ICANN has now published its final rights protection mechanism (RPM) requirements document.  All new gTLD registries must adhere to these requirements, which bring some benefits, but also some complications.

Registry operators now have two choices on how they submit TLD Startup information: a Start-Date Sunrise and an End-Date Sunrise. It is an element of compromise on ICANN’s part in developing the final RPM requirements.

For registrars,  interaction with the TMCH isn’t necessary to participate in Sunrise, although integration testing must be completed before Claims Registrations are submitted post-Sunrise. A warning for trademark owners, if a registry opts for an End-Date Sunrise, they will have the option to launch their Sunrise registration without having to wait 30 days.

Also, TM claims for Sunrise registrations will be handled differently depending upon the type of Sunrise – either during or after the Period. Ultimately, the ability of a brand or trademark owner to file marks in the clearing house during a Sunrise launch may now be more complicated, particularly with the End-Date Sunrise.

The choices

In summary, with the Start-Date Sunrise:

  • TLD Startup information must be submitted to ICANN at least 30 days before starting Sunrise.
  • The registry may allocate Sunrise Registrations in any manner once the Sunrise Period commences.

The End-Date Sunrise offers greater flexibility in terms of planning gTLD launches, and will be the choice for most registries. By undertaking this route, registries will be effectively removing the (30 day) notice period. Furthermore, with the End-Date Sunrise:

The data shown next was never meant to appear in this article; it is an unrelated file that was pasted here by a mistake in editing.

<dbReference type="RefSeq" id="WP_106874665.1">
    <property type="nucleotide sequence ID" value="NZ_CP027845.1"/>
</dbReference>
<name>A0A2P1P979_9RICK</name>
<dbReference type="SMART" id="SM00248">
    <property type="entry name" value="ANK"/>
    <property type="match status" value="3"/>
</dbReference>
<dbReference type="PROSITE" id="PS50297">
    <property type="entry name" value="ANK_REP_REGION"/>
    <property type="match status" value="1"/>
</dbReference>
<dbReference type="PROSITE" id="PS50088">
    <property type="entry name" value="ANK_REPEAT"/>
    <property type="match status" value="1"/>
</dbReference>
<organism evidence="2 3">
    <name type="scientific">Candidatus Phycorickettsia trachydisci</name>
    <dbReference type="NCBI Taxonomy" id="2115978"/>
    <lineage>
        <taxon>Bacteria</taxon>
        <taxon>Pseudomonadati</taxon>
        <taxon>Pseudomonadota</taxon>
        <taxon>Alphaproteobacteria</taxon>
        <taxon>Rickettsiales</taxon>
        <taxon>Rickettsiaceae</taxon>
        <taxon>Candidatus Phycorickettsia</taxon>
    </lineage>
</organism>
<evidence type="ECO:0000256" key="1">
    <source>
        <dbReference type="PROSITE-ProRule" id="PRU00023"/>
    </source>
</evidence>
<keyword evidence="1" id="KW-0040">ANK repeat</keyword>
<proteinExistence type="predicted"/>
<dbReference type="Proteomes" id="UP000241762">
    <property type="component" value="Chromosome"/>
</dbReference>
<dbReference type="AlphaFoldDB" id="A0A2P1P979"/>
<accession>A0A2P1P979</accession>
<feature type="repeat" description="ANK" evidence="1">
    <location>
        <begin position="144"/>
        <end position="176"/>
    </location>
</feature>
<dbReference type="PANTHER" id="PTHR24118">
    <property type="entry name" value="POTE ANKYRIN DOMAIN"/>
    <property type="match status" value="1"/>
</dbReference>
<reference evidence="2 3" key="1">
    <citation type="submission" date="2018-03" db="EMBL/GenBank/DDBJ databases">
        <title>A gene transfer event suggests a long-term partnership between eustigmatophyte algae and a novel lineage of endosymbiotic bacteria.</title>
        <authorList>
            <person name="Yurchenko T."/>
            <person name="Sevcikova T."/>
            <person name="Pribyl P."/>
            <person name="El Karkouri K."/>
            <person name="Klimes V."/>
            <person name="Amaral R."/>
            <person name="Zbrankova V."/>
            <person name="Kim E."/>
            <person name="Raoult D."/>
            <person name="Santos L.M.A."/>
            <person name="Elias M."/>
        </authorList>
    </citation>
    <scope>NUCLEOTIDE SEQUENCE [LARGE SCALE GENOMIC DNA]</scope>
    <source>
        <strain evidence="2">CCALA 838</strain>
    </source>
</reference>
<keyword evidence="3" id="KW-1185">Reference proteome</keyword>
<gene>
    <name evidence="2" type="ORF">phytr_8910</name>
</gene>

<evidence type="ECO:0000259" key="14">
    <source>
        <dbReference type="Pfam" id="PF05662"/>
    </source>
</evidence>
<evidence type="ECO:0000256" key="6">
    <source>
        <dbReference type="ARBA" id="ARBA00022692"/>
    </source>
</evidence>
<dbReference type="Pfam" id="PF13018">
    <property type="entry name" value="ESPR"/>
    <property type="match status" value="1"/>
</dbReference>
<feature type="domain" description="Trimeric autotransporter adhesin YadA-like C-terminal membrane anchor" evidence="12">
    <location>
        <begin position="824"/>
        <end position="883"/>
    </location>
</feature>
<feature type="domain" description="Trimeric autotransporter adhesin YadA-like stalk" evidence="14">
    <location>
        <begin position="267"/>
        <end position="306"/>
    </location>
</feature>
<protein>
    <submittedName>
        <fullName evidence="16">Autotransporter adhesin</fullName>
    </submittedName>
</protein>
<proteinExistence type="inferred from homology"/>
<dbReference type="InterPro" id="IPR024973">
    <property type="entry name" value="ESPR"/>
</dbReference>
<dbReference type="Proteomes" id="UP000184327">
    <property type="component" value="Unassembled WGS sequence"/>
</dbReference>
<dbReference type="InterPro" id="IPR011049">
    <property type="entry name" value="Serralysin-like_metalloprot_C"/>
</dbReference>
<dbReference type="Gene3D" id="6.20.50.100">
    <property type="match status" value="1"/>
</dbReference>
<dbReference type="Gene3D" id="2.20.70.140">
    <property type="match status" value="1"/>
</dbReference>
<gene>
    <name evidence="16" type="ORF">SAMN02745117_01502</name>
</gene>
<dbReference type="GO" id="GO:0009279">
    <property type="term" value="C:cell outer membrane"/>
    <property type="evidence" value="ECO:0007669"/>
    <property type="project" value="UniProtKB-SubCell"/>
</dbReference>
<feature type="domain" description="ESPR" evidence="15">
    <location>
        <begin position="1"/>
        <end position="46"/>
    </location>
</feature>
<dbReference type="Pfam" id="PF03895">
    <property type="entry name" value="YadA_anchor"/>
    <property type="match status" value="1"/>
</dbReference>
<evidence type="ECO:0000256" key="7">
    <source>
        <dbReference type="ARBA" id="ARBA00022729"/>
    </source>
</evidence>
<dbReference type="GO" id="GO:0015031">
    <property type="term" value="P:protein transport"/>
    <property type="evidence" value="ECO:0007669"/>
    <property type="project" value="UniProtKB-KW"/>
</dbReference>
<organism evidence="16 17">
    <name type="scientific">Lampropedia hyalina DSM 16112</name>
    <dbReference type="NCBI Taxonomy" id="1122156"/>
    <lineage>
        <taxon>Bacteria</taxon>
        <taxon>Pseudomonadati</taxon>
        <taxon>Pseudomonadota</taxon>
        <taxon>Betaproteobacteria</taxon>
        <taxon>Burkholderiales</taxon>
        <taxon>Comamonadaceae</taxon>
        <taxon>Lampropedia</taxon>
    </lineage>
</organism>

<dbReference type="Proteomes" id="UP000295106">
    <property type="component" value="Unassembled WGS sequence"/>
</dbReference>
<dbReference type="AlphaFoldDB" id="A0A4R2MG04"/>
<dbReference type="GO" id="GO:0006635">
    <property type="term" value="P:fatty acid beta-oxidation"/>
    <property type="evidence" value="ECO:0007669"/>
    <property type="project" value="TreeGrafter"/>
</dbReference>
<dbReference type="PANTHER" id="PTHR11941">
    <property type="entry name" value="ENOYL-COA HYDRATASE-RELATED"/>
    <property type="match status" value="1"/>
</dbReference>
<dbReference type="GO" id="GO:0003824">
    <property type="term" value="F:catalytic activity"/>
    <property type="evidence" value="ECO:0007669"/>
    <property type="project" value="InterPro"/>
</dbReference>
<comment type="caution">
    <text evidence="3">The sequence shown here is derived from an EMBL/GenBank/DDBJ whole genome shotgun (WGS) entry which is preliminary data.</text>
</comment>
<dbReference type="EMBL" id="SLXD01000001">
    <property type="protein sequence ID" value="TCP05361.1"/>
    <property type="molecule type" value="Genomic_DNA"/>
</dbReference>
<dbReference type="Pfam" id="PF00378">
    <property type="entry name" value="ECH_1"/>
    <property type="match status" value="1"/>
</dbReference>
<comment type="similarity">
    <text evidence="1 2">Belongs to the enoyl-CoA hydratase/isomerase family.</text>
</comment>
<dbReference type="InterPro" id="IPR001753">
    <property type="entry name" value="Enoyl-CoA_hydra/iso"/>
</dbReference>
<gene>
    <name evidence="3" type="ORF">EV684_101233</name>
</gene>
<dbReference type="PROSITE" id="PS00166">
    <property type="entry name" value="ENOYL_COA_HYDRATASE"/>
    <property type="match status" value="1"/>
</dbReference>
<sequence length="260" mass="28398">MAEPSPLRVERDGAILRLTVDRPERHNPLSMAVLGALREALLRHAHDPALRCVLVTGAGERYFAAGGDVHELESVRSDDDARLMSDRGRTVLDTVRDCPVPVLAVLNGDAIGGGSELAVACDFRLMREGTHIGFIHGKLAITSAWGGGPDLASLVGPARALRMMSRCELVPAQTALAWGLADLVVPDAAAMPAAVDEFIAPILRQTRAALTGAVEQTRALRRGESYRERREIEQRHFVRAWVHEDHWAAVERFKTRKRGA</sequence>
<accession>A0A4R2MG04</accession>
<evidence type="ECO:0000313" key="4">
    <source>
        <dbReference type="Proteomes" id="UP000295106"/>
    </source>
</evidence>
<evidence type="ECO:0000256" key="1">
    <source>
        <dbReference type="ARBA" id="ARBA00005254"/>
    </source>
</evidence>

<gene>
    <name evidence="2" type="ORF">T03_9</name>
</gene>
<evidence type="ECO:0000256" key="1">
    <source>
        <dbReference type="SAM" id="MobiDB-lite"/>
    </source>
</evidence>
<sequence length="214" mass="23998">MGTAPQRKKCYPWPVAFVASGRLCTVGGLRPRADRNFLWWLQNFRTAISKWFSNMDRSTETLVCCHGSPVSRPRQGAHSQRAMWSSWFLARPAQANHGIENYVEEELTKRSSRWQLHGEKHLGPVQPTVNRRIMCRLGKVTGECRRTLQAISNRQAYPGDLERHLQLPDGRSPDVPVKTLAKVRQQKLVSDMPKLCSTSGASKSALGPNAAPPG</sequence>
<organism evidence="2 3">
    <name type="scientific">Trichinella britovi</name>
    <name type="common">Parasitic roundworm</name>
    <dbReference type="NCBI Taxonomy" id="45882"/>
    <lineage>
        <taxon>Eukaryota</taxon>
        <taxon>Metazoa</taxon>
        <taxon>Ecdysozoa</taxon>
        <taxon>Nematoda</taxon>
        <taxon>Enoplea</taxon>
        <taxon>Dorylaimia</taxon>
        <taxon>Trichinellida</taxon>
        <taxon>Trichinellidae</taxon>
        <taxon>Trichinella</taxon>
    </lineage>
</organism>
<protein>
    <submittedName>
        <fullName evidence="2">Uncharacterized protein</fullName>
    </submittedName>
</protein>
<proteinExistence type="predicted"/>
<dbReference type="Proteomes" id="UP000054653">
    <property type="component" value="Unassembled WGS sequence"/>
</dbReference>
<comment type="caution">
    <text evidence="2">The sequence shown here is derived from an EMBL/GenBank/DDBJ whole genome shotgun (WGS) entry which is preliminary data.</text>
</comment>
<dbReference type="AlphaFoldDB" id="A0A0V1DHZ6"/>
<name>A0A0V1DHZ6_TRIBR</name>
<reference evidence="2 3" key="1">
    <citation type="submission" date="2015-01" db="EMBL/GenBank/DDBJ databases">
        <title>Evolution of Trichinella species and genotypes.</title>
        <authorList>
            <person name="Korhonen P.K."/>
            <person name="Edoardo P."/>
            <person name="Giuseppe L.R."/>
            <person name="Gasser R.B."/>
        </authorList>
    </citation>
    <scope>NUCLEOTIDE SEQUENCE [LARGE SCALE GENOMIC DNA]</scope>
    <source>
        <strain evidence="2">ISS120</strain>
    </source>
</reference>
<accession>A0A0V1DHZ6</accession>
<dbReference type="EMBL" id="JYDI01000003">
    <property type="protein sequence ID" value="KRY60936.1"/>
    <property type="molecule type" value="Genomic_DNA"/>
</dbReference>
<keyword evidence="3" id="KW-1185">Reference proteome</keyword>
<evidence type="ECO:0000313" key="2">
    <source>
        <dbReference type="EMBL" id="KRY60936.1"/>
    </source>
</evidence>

• TLD Startup Information can be submitted to ICANN at any time following delegation.
  • Sunrise can start at any time thereafter with the Period lasting for at least 60 days.
  • The registry may not allocate Sunrise Registrations until the end of such Sunrise Period.

In addition, End-Date Sunrises may complicate the ability of trademark owners to register marks in the clearinghouse once a Sunrise Period commences (as the registry can start Sunrise at any time after submitting TLD Startup Information).  Since allocation will not occur until the end of the Period, marks which have been entered into or verified by the clearinghouse after the start of the Period will not be prejudiced in any way.

Whatever path registries choose, it is in the best interests of rights holders to plan and file trademarks in the clearinghouse as early as possible so that they are adequately prepared for the first Sunrise Period.

Compromises and complications as ICANN publishes final rights protection mechanism (RPM) requirements
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